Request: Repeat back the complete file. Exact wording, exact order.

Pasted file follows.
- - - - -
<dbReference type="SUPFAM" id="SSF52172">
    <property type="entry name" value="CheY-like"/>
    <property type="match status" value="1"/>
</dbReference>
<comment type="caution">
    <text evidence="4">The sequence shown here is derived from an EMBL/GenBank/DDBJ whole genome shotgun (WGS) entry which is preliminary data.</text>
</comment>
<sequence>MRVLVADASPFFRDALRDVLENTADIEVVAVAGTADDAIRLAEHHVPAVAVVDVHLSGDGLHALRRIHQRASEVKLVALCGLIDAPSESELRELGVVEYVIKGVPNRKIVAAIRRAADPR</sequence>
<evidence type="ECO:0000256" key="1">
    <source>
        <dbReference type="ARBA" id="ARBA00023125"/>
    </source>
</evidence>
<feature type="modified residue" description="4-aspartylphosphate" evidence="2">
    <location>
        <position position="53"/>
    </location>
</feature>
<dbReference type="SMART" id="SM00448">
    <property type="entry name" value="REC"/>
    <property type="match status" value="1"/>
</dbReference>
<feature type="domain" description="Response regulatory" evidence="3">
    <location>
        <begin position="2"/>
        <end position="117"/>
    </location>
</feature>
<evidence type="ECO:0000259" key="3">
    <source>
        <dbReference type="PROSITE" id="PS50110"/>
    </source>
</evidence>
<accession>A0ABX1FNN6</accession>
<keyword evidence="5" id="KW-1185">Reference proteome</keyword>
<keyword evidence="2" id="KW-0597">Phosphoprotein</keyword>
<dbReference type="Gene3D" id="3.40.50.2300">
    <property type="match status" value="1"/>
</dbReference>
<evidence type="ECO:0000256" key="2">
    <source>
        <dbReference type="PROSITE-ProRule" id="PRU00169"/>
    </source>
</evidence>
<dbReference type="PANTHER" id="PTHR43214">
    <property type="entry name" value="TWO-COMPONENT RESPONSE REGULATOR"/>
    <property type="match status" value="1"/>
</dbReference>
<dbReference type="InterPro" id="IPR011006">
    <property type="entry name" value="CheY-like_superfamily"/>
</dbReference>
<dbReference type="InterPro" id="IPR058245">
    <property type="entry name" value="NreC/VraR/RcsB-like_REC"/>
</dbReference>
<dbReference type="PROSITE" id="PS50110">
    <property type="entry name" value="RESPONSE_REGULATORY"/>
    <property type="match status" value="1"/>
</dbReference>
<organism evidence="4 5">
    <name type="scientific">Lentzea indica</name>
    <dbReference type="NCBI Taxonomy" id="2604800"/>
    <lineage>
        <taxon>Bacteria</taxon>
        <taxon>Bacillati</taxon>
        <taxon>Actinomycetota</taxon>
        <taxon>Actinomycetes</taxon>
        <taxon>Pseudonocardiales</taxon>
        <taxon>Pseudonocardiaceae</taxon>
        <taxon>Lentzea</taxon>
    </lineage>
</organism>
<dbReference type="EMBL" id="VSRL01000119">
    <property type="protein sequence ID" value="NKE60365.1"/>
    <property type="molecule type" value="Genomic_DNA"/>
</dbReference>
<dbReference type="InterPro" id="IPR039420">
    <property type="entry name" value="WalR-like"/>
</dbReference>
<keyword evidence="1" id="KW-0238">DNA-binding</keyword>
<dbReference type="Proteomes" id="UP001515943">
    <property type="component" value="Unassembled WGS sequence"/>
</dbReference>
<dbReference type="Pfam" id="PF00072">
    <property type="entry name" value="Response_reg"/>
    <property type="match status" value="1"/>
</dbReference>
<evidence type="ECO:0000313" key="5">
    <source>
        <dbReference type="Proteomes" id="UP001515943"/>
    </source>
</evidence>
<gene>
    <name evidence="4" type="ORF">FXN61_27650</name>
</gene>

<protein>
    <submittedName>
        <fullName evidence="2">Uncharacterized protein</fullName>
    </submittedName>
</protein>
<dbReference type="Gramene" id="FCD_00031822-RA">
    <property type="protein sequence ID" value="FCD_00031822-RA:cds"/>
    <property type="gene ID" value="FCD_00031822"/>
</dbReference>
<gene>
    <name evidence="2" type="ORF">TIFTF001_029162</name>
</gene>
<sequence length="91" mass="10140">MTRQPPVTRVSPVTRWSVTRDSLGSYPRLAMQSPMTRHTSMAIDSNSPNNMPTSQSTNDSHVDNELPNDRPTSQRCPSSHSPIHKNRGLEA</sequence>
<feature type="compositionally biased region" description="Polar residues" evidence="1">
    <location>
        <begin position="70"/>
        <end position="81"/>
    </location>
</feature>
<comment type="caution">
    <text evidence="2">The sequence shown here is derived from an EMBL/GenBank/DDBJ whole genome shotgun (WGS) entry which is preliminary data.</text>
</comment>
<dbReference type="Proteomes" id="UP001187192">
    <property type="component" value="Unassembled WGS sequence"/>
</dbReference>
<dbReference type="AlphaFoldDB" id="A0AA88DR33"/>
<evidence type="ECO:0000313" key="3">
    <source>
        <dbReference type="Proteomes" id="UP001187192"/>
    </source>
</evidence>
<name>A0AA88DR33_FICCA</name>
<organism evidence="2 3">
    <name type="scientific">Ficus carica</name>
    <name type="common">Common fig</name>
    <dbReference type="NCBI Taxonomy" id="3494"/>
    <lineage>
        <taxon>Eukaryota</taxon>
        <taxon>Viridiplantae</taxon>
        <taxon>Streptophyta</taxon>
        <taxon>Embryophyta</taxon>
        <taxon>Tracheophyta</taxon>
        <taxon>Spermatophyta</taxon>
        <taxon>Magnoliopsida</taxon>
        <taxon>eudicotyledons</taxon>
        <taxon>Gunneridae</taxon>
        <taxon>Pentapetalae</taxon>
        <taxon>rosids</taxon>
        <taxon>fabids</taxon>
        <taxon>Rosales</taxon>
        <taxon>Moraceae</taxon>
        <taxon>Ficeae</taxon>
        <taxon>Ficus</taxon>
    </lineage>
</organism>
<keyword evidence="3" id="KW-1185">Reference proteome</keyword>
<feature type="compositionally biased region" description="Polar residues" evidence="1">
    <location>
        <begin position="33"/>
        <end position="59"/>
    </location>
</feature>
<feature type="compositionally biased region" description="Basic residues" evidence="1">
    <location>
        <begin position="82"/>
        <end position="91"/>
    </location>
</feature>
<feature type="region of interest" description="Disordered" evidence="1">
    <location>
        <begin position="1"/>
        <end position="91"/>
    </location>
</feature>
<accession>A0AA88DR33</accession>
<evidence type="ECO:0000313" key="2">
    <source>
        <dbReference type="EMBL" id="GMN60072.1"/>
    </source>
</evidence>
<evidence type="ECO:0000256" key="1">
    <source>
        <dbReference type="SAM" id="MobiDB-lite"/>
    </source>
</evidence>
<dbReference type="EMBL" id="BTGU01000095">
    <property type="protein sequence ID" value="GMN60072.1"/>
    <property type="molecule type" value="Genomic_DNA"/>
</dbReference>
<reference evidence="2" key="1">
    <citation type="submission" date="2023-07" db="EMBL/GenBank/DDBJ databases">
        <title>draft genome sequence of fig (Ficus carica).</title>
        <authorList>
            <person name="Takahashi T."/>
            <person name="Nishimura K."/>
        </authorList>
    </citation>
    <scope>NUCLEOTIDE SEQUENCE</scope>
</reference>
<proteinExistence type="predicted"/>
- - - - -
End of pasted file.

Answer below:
<dbReference type="SUPFAM" id="SSF52172">
    <property type="entry name" value="CheY-like"/>
    <property type="match status" value="1"/>
</dbReference>
<comment type="caution">
    <text evidence="4">The sequence shown here is derived from an EMBL/GenBank/DDBJ whole genome shotgun (WGS) entry which is preliminary data.</text>
</comment>
<sequence>MRVLVADASPFFRDALRDVLENTADIEVVAVAGTADDAIRLAEHHVPAVAVVDVHLSGDGLHALRRIHQRASEVKLVALCGLIDAPSESELRELGVVEYVIKGVPNRKIVAAIRRAADPR</sequence>
<evidence type="ECO:0000256" key="1">
    <source>
        <dbReference type="ARBA" id="ARBA00023125"/>
    </source>
</evidence>
<feature type="modified residue" description="4-aspartylphosphate" evidence="2">
    <location>
        <position position="53"/>
    </location>
</feature>
<dbReference type="SMART" id="SM00448">
    <property type="entry name" value="REC"/>
    <property type="match status" value="1"/>
</dbReference>
<feature type="domain" description="Response regulatory" evidence="3">
    <location>
        <begin position="2"/>
        <end position="117"/>
    </location>
</feature>
<evidence type="ECO:0000259" key="3">
    <source>
        <dbReference type="PROSITE" id="PS50110"/>
    </source>
</evidence>
<accession>A0ABX1FNN6</accession>
<keyword evidence="5" id="KW-1185">Reference proteome</keyword>
<keyword evidence="2" id="KW-0597">Phosphoprotein</keyword>
<dbReference type="Gene3D" id="3.40.50.2300">
    <property type="match status" value="1"/>
</dbReference>
<evidence type="ECO:0000256" key="2">
    <source>
        <dbReference type="PROSITE-ProRule" id="PRU00169"/>
    </source>
</evidence>
<dbReference type="PANTHER" id="PTHR43214">
    <property type="entry name" value="TWO-COMPONENT RESPONSE REGULATOR"/>
    <property type="match status" value="1"/>
</dbReference>
<dbReference type="InterPro" id="IPR011006">
    <property type="entry name" value="CheY-like_superfamily"/>
</dbReference>
<dbReference type="InterPro" id="IPR058245">
    <property type="entry name" value="NreC/VraR/RcsB-like_REC"/>
</dbReference>
<dbReference type="PROSITE" id="PS50110">
    <property type="entry name" value="RESPONSE_REGULATORY"/>
    <property type="match status" value="1"/>
</dbReference>
<organism evidence="4 5">
    <name type="scientific">Lentzea indica</name>
    <dbReference type="NCBI Taxonomy" id="2604800"/>
    <lineage>
        <taxon>Bacteria</taxon>
        <taxon>Bacillati</taxon>
        <taxon>Actinomycetota</taxon>
        <taxon>Actinomycetes</taxon>
        <taxon>Pseudonocardiales</taxon>
        <taxon>Pseudonocardiaceae</taxon>
        <taxon>Lentzea</taxon>
    </lineage>
</organism>
<dbReference type="EMBL" id="VSRL01000119">
    <property type="protein sequence ID" value="NKE60365.1"/>
    <property type="molecule type" value="Genomic_DNA"/>
</dbReference>
<dbReference type="InterPro" id="IPR039420">
    <property type="entry name" value="WalR-like"/>
</dbReference>
<keyword evidence="1" id="KW-0238">DNA-binding</keyword>
<dbReference type="Proteomes" id="UP001515943">
    <property type="component" value="Unassembled WGS sequence"/>
</dbReference>
<dbReference type="Pfam" id="PF00072">
    <property type="entry name" value="Response_reg"/>
    <property type="match status" value="1"/>
</dbReference>
<evidence type="ECO:0000313" key="5">
    <source>
        <dbReference type="Proteomes" id="UP001515943"/>
    </source>
</evidence>
<gene>
    <name evidence="4" type="ORF">FXN61_27650</name>
</gene>

<protein>
    <submittedName>
        <fullName evidence="2">Uncharacterized protein</fullName>
    </submittedName>
</protein>
<dbReference type="Gramene" id="FCD_00031822-RA">
    <property type="protein sequence ID" value="FCD_00031822-RA:cds"/>
    <property type="gene ID" value="FCD_00031822"/>
</dbReference>
<gene>
    <name evidence="2" type="ORF">TIFTF001_029162</name>
</gene>
<sequence length="91" mass="10140">MTRQPPVTRVSPVTRWSVTRDSLGSYPRLAMQSPMTRHTSMAIDSNSPNNMPTSQSTNDSHVDNELPNDRPTSQRCPSSHSPIHKNRGLEA</sequence>
<feature type="compositionally biased region" description="Polar residues" evidence="1">
    <location>
        <begin position="70"/>
        <end position="81"/>
    </location>
</feature>
<comment type="caution">
    <text evidence="2">The sequence shown here is derived from an EMBL/GenBank/DDBJ whole genome shotgun (WGS) entry which is preliminary data.</text>
</comment>
<dbReference type="Proteomes" id="UP001187192">
    <property type="component" value="Unassembled WGS sequence"/>
</dbReference>
<dbReference type="AlphaFoldDB" id="A0AA88DR33"/>
<evidence type="ECO:0000313" key="3">
    <source>
        <dbReference type="Proteomes" id="UP001187192"/>
    </source>
</evidence>
<name>A0AA88DR33_FICCA</name>
<organism evidence="2 3">
    <name type="scientific">Ficus carica</name>
    <name type="common">Common fig</name>
    <dbReference type="NCBI Taxonomy" id="3494"/>
    <lineage>
        <taxon>Eukaryota</taxon>
        <taxon>Viridiplantae</taxon>
        <taxon>Streptophyta</taxon>
        <taxon>Embryophyta</taxon>
        <taxon>Tracheophyta</taxon>
        <taxon>Spermatophyta</taxon>
        <taxon>Magnoliopsida</taxon>
        <taxon>eudicotyledons</taxon>
        <taxon>Gunneridae</taxon>
        <taxon>Pentapetalae</taxon>
        <taxon>rosids</taxon>
        <taxon>fabids</taxon>
        <taxon>Rosales</taxon>
        <taxon>Moraceae</taxon>
        <taxon>Ficeae</taxon>
        <taxon>Ficus</taxon>
    </lineage>
</organism>
<keyword evidence="3" id="KW-1185">Reference proteome</keyword>
<feature type="compositionally biased region" description="Polar residues" evidence="1">
    <location>
        <begin position="33"/>
        <end position="59"/>
    </location>
</feature>
<feature type="compositionally biased region" description="Basic residues" evidence="1">
    <location>
        <begin position="82"/>
        <end position="91"/>
    </location>
</feature>
<feature type="region of interest" description="Disordered" evidence="1">
    <location>
        <begin position="1"/>
        <end position="91"/>
    </location>
</feature>
<accession>A0AA88DR33</accession>
<evidence type="ECO:0000313" key="2">
    <source>
        <dbReference type="EMBL" id="GMN60072.1"/>
    </source>
</evidence>
<evidence type="ECO:0000256" key="1">
    <source>
        <dbReference type="SAM" id="MobiDB-lite"/>
    </source>
</evidence>
<dbReference type="EMBL" id="BTGU01000095">
    <property type="protein sequence ID" value="GMN60072.1"/>
    <property type="molecule type" value="Genomic_DNA"/>
</dbReference>
<reference evidence="2" key="1">
    <citation type="submission" date="2023-07" db="EMBL/GenBank/DDBJ databases">
        <title>draft genome sequence of fig (Ficus carica).</title>
        <authorList>
            <person name="Takahashi T."/>
            <person name="Nishimura K."/>
        </authorList>
    </citation>
    <scope>NUCLEOTIDE SEQUENCE</scope>
</reference>
<proteinExistence type="predicted"/>